BoF Logo

The Business of Fashion

Agenda-setting intelligence, analysis and advice for the global fashion community.

Where Will Americans Spend Their Stimulus Checks?

This week, everyone will be talking about a potential stimulus-driven shopping spree in the US, the start of Rakuten Fashion Week in Tokyo and Nike’s financial results.
A woman wears a facemask in a shopping mall| Source: Getty Images.


  • The US government will start mailing stimulus checks to individuals this week
  • Analysts expect many recipients to spend part of their checks with low-price brands and off-price retailers
  • Some states have lifted all Covid-19 restrictions; the Biden administration predicts a return to normal by midsummer

This week, millions of Americans will begin to receive checks in the mail, part of a $1.9 trillion stimulus package that includes financial support for parents as well as no-strings-attached cash payments to anyone falling below certain income thresholds. Beleaguered fashion brands are anticipating a healthy portion of that money winds up in their coffers. The industry has gotten its hopes up for past stimulus rounds. But in the depths of the pandemic, Americans were more concerned with paying rent, buying groceries and paying down debt than buying clothes. Sales rose in the aftermath of those previous checks, but not by much.

This time may be different. More people are employed, and many are newly vaccinated and itching to return to their pre-pandemic lifestyle. Analysts see low-priced brands benefitting the most, as their target customers saw their incomes squeezed the most by Covid-19, and are receiving the biggest checks now. Piper Sandler flags the affordable cosmetics brand e.l.f., while Bloomberg Intelligence predicts off-price chains will reap a windfall.

The Bottom Line: One wild card is inflation, which hasn’t been a factor in retail for more than a decade. Some economists predict that a rush of post-pandemic spending, plus restocking delays due to supply chain snarls, could lead to a cycle of rising prices.


  • Rakuten Fashion Week runs March 15-20 in Tokyo, and will be mostly digital as Japan reports thousands of new Covid-19 cases
  • Seoul Fashion Week runs March 22-27 and Shanghai follows in early April
  • Taipei is in the middle of an all-physical fashion week, as Taiwan has mostly avoided outbreaks

Asia’s fashion month is in full swing. In Taipei, designers are holding physical shows, reflecting the fact that the country has been almost completely Covid-19 free for months. Japan has yet to fully stamp out its winter outbreak, putting a damper on early hopes for a return to a physical Rakuten Fashion Week in Tokyo (the fact that Pitta, a maker of face masks, is one of the week’s sponsors should have been another clue that normalcy remains a ways off). Highlights of the schedule include Fumito Ganryu, who is planning a physical event with Coconogacco design school founder Yoshikazu Yamagata. Undercover is also planning a runway show, though whether it will be livestreamed or put on in front of an audience remains to be seen.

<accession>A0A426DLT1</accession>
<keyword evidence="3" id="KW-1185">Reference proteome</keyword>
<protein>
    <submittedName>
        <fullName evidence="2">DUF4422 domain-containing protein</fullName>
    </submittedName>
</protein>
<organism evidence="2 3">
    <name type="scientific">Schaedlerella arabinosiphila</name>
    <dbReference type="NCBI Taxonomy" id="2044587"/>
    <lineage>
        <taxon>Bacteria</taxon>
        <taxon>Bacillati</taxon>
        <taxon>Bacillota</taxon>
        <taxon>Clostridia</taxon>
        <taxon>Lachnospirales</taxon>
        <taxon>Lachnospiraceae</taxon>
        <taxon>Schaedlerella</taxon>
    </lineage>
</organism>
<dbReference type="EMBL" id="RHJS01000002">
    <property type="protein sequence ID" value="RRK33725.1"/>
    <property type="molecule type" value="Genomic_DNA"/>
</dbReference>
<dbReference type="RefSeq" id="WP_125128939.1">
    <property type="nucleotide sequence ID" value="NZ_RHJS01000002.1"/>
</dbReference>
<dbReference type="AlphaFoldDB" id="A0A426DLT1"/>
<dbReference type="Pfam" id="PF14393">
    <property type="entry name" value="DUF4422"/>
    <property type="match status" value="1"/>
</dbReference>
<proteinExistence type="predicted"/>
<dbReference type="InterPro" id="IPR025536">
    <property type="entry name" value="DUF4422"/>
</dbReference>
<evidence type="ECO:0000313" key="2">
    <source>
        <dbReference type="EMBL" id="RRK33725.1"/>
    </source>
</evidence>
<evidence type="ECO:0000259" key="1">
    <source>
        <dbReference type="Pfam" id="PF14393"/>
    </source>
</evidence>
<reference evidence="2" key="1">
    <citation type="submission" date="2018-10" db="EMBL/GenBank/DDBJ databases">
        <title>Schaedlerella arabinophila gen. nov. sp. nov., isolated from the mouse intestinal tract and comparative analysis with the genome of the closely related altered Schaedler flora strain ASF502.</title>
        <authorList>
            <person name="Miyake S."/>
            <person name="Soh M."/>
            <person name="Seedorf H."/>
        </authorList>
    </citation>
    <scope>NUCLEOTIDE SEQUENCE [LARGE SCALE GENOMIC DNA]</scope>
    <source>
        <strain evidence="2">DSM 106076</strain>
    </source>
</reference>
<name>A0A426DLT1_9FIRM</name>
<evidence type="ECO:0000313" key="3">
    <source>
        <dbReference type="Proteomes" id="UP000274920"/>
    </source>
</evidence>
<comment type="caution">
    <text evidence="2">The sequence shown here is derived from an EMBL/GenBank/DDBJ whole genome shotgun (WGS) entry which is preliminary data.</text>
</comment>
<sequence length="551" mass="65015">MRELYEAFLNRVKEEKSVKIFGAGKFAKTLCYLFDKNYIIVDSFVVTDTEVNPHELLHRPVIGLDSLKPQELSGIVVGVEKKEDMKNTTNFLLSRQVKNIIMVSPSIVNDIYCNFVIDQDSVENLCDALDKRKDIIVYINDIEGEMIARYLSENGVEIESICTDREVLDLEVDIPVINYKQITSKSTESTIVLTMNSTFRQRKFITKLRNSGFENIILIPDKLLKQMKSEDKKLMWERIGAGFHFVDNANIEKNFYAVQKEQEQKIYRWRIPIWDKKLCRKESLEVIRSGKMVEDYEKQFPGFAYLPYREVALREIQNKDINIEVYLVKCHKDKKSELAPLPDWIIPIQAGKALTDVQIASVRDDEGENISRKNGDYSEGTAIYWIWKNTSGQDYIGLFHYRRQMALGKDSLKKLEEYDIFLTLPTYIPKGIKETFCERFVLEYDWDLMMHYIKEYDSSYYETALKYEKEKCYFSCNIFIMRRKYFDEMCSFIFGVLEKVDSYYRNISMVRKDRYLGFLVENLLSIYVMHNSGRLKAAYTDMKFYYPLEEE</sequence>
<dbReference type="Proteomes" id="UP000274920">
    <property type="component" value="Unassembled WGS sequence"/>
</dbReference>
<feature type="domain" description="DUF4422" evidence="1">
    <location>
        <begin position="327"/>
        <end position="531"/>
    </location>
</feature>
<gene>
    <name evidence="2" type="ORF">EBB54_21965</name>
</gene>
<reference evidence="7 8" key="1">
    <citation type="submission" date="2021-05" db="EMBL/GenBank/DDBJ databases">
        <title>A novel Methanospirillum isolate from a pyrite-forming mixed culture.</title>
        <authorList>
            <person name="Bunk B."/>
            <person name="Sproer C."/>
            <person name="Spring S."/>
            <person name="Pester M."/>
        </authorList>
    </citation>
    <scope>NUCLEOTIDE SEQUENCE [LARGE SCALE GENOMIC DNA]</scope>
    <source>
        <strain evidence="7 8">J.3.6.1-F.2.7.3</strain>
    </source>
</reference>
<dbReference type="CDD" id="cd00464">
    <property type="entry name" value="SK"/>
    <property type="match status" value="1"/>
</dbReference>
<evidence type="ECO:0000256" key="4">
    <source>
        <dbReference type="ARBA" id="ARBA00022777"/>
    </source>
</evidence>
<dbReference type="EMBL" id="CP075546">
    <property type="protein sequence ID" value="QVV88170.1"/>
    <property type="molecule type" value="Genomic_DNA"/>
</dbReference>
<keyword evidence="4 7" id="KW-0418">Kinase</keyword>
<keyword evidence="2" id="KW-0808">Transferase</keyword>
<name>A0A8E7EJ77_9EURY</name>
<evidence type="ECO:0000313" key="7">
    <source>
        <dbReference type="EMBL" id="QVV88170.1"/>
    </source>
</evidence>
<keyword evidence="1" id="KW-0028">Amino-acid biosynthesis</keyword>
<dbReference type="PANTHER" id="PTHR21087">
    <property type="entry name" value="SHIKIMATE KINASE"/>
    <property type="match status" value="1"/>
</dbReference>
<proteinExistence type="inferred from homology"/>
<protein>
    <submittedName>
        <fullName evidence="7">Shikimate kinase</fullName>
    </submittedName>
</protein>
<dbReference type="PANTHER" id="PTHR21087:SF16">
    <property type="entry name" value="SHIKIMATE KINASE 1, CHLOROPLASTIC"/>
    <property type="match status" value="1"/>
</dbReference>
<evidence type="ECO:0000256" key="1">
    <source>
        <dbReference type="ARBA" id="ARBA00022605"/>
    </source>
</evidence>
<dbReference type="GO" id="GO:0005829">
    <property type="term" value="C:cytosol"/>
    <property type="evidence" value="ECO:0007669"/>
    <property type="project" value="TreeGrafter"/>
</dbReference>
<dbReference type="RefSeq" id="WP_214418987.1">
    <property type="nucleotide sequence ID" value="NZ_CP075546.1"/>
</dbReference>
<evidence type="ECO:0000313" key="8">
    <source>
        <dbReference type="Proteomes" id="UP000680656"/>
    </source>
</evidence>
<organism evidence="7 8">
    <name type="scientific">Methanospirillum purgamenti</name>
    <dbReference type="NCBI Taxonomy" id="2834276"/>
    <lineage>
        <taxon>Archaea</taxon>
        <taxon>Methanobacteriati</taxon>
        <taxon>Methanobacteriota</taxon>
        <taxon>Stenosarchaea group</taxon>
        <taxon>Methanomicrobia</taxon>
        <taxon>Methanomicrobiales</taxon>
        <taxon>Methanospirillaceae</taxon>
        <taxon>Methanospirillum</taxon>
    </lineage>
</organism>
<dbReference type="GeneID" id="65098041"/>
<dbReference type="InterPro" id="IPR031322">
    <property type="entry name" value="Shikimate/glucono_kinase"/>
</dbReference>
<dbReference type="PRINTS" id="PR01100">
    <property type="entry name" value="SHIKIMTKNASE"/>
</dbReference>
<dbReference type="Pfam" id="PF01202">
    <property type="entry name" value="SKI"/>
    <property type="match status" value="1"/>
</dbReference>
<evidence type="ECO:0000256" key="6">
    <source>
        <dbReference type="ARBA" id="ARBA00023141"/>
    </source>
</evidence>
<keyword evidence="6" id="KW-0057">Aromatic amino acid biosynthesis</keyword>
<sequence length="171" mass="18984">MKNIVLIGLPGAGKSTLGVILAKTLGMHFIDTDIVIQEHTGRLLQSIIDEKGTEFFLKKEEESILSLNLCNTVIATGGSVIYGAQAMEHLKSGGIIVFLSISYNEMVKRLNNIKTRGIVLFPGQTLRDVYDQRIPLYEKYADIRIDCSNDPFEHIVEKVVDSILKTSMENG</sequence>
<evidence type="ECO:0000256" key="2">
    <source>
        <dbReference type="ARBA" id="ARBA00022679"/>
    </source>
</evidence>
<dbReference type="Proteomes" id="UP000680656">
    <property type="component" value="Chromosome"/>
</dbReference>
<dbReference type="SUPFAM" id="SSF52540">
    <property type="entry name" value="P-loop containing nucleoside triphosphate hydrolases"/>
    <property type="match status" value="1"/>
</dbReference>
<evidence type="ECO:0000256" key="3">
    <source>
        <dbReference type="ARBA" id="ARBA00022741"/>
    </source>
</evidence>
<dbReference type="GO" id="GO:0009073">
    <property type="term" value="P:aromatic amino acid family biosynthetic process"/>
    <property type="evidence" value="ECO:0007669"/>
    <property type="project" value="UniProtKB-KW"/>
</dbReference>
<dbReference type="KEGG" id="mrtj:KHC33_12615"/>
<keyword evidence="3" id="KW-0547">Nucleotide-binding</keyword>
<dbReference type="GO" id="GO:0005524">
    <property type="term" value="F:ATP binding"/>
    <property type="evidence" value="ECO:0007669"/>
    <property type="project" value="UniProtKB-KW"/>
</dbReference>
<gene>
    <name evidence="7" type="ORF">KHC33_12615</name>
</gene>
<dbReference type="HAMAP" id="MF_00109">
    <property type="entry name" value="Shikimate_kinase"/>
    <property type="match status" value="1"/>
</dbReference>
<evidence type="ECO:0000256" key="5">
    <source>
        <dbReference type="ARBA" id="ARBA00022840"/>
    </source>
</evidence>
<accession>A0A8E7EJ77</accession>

The Bottom Line: In Asia, the gap between countries that have emerged from the pandemic and those that have not is stark. With luck, physical shows, and even international attendees, will return by October.

- Zoe Suen contributed to this item


  • Nike said last week it would tie executive compensation to hitting diversity and sustainability goals
  • The company reports quarterly results on March 18
  • Nike has seen digital revenue surge during the pandemic, and has benefited from strong sales in China

Nike’s last earnings report in December was an eye-opener: The brand managed to grow digital revenue by 84 percent, reflecting strong demand even amid the lockdowns in the West, while ramping up sales in China, where the pandemic subsided much earlier.

Perhaps the company’s strong pandemic performance is one reason it felt secure enough to start measuring success by factors that go beyond online sales growth, or how many Nike Dunk sneakers it manages to sell. In a report last week, the brand said it would tie executive compensation to meeting the company’s 2025 environmental and diversity goals. It’s a progressive move from one of fashion’s biggest brands: Activists have long argued that large corporations must create financial incentives for management to do the right thing. Where Nike goes, many other brands typically follow, so expect more announcements along these lines in the coming months.

The Bottom Line: It’s too early to give Nike full credit for its new compensation structure. If the bonuses turn out to be marginal, executives may find the pay bump for reducing emissions is far exceeded by what they would receive from juicing sales, regardless of the cost to the planet.

The Week Ahead wants to hear from you! Send tips, suggestions, complaints and compliments to

In This Article

© 2021 The Business of Fashion. All rights reserved. For more information read our Terms & Conditions

The Business of Fashion

Agenda-setting intelligence, analysis and advice for the global fashion community.
The State of Fashion: Technology
© 2022 The Business of Fashion. All rights reserved. For more information read our Terms & Conditions and Privacy policy.
The State of Fashion: Technology